1. Have participants share the words and phrases they found unfamiliar while a volunteer lists them on the (interactive) whiteboard. Be sure to include:
  2. Use your preferred practices for front-loading vocabulary comprehension in a complex text.
    1. Alternatively, assign the words and phrases to groups of participants to research and define.
    2. Have the groups share with the entire class and discuss until all participants are comfortable with the surface meaning of the text.

Analytical Read

  1. Have participants read through the text selection again, slowly highlighting the three most impactful lines or sentences.
  2. Then, in the selections' margins, ask students to write notes on what makes those lines or sentences so compelling.
  • Chart Paper (1 sheet/group)
  • Timer (optional)
  • Sticky Notes
  • Markers

Note: Choose one or both of the discourse models below.

Civil Discourse Model #1

  • Paideia Seminar: A Paideia Seminar is a collaborative, thought-provoking dialogue about a text selection, facilitated with open-ended questions. The seminar's main purpose is to arrive at a fuller understanding of the textual ideas and values of ourselves and of each other. The discussion occurring over days 2-3 will be on the Seneca Falls Convention and the Declaration of Sentiments. Participants will make active connections between these ideas central to this convention and the impact those ideas have on our lives today.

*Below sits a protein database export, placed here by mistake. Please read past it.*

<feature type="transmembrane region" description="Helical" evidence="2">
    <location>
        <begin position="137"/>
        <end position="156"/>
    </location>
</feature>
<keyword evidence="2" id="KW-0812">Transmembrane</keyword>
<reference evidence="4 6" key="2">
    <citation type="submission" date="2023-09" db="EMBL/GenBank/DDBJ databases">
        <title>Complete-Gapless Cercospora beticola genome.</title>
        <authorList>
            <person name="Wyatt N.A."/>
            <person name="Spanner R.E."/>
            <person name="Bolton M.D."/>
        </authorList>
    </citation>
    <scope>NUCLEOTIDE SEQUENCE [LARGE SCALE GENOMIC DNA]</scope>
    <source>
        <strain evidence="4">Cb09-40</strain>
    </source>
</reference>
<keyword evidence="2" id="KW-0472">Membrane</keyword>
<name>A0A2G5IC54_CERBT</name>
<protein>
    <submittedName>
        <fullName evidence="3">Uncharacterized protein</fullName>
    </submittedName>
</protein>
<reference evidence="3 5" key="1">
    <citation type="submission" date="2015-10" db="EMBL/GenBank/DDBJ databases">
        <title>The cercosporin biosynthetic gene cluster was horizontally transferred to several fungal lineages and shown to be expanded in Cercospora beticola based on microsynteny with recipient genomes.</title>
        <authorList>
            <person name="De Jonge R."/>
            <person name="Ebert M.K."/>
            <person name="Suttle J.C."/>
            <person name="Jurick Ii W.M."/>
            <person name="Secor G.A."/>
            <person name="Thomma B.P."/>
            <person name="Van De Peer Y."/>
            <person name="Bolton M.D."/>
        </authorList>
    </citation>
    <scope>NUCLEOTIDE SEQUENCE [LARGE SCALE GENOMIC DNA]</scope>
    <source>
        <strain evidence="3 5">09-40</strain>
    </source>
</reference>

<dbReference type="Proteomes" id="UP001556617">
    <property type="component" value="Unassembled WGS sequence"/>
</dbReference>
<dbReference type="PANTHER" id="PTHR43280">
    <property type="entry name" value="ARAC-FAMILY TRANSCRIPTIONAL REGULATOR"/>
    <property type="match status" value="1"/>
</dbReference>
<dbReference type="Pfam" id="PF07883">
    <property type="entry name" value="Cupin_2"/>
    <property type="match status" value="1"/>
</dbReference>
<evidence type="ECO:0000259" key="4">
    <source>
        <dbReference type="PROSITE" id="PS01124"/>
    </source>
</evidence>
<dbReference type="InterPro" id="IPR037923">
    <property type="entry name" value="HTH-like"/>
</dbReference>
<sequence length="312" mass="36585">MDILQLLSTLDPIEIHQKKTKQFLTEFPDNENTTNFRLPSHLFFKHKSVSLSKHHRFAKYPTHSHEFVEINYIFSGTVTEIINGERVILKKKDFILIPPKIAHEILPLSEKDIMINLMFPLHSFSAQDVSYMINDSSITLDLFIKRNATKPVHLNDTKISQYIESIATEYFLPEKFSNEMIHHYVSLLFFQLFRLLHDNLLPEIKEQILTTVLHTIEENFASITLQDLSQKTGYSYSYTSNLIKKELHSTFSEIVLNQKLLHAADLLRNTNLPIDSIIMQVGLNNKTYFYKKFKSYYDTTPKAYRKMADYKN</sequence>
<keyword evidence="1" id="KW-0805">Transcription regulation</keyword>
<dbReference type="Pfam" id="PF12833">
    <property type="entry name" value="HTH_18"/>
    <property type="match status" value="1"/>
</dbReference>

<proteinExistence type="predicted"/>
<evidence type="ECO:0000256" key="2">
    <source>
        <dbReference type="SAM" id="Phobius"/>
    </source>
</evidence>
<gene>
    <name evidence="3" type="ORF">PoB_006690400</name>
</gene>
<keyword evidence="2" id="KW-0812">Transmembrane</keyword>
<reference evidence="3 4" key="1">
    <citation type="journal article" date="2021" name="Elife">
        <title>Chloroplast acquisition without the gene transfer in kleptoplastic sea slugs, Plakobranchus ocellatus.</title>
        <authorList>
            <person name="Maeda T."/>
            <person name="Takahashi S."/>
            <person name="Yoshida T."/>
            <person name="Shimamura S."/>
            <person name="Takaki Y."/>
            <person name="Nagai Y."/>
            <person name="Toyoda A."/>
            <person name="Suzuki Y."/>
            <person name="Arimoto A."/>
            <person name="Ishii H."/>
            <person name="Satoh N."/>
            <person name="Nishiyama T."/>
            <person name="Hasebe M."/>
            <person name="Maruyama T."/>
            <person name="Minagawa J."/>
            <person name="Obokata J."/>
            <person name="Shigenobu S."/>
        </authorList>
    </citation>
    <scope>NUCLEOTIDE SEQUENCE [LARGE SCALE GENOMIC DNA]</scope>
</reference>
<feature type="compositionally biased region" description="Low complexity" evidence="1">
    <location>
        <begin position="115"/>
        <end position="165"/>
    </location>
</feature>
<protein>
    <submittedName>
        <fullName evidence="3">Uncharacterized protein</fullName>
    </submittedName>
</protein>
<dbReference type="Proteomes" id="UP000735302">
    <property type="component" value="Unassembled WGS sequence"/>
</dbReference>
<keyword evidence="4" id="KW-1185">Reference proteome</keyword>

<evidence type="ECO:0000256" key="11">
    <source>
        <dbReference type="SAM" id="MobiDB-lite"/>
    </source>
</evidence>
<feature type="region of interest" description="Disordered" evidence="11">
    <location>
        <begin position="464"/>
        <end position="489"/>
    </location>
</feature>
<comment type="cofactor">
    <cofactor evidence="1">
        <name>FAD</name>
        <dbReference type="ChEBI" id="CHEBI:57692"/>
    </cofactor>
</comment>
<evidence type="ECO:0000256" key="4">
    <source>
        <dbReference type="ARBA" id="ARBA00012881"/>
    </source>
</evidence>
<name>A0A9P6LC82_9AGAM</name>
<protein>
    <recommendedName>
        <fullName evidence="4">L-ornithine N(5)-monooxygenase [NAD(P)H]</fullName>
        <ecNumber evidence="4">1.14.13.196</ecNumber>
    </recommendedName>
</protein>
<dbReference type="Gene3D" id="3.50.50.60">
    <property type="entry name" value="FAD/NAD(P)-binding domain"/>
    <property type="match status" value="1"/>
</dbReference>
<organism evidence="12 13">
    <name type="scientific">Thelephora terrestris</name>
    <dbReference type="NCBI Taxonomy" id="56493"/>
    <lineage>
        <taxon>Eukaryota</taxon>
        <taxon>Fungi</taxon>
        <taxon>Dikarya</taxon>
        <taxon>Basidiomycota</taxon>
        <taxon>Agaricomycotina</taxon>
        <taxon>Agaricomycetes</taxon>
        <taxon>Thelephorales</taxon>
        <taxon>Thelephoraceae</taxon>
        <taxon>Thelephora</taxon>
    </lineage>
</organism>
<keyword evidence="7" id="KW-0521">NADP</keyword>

Civil Discourse Model #2

  • Structured Academic Controversy (SAC): In the structured academic controversy, participants are assigned a stance on a question and work to come to a consensus on a contentious issue. The strategy reinforces the idea that before people commit to a side, they should seek to understand the other side's argument. The goal of a SAC is not to win; rather, SACs should give participants adequate time to present content knowledge and diverse perspectives as well as time for clarification questions, small group discussion, large group discussion, and consensus building. The predetermined format allows for structure and support for multiple viewpoints to be heard, understood, and validated while informing everyone’s views on the question of whether the Seneca Falls Convention met its goals.